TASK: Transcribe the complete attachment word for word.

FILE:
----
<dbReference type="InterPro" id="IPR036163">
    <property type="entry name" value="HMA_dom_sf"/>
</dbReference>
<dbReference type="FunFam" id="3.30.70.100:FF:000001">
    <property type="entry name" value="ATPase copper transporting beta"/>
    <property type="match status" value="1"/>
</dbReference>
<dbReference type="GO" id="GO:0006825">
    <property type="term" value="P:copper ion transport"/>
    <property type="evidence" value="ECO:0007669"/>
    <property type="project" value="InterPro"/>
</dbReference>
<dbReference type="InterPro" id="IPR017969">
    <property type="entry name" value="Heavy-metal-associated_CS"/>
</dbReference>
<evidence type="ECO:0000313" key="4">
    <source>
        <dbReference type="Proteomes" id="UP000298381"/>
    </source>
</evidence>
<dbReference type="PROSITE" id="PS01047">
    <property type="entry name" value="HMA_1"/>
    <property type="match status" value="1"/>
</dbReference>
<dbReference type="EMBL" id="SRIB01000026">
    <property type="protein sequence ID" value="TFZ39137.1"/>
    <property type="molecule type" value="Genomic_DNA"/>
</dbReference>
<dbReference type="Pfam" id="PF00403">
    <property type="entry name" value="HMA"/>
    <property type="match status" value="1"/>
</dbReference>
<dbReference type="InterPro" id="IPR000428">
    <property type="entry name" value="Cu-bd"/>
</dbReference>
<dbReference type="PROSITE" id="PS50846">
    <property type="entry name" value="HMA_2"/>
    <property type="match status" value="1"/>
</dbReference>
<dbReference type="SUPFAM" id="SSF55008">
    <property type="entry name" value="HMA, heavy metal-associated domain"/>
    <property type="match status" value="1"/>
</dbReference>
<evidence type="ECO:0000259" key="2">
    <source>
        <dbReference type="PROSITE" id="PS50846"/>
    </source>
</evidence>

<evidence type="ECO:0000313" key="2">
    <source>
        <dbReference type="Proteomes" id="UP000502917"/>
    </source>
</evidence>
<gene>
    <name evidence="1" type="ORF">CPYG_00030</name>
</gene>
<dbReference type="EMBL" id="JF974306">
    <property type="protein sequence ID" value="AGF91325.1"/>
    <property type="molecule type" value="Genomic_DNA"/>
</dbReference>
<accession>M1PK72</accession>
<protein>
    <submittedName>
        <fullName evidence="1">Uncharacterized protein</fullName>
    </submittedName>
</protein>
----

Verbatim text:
<dbReference type="InterPro" id="IPR036163">
    <property type="entry name" value="HMA_dom_sf"/>
</dbReference>
<dbReference type="FunFam" id="3.30.70.100:FF:000001">
    <property type="entry name" value="ATPase copper transporting beta"/>
    <property type="match status" value="1"/>
</dbReference>
<dbReference type="GO" id="GO:0006825">
    <property type="term" value="P:copper ion transport"/>
    <property type="evidence" value="ECO:0007669"/>
    <property type="project" value="InterPro"/>
</dbReference>
<dbReference type="InterPro" id="IPR017969">
    <property type="entry name" value="Heavy-metal-associated_CS"/>
</dbReference>
<evidence type="ECO:0000313" key="4">
    <source>
        <dbReference type="Proteomes" id="UP000298381"/>
    </source>
</evidence>
<dbReference type="PROSITE" id="PS01047">
    <property type="entry name" value="HMA_1"/>
    <property type="match status" value="1"/>
</dbReference>
<dbReference type="EMBL" id="SRIB01000026">
    <property type="protein sequence ID" value="TFZ39137.1"/>
    <property type="molecule type" value="Genomic_DNA"/>
</dbReference>
<dbReference type="Pfam" id="PF00403">
    <property type="entry name" value="HMA"/>
    <property type="match status" value="1"/>
</dbReference>
<dbReference type="InterPro" id="IPR000428">
    <property type="entry name" value="Cu-bd"/>
</dbReference>
<dbReference type="PROSITE" id="PS50846">
    <property type="entry name" value="HMA_2"/>
    <property type="match status" value="1"/>
</dbReference>
<dbReference type="SUPFAM" id="SSF55008">
    <property type="entry name" value="HMA, heavy metal-associated domain"/>
    <property type="match status" value="1"/>
</dbReference>
<evidence type="ECO:0000259" key="2">
    <source>
        <dbReference type="PROSITE" id="PS50846"/>
    </source>
</evidence>

<evidence type="ECO:0000313" key="2">
    <source>
        <dbReference type="Proteomes" id="UP000502917"/>
    </source>
</evidence>
<gene>
    <name evidence="1" type="ORF">CPYG_00030</name>
</gene>
<dbReference type="EMBL" id="JF974306">
    <property type="protein sequence ID" value="AGF91325.1"/>
    <property type="molecule type" value="Genomic_DNA"/>
</dbReference>
<accession>M1PK72</accession>
<protein>
    <submittedName>
        <fullName evidence="1">Uncharacterized protein</fullName>
    </submittedName>
</protein>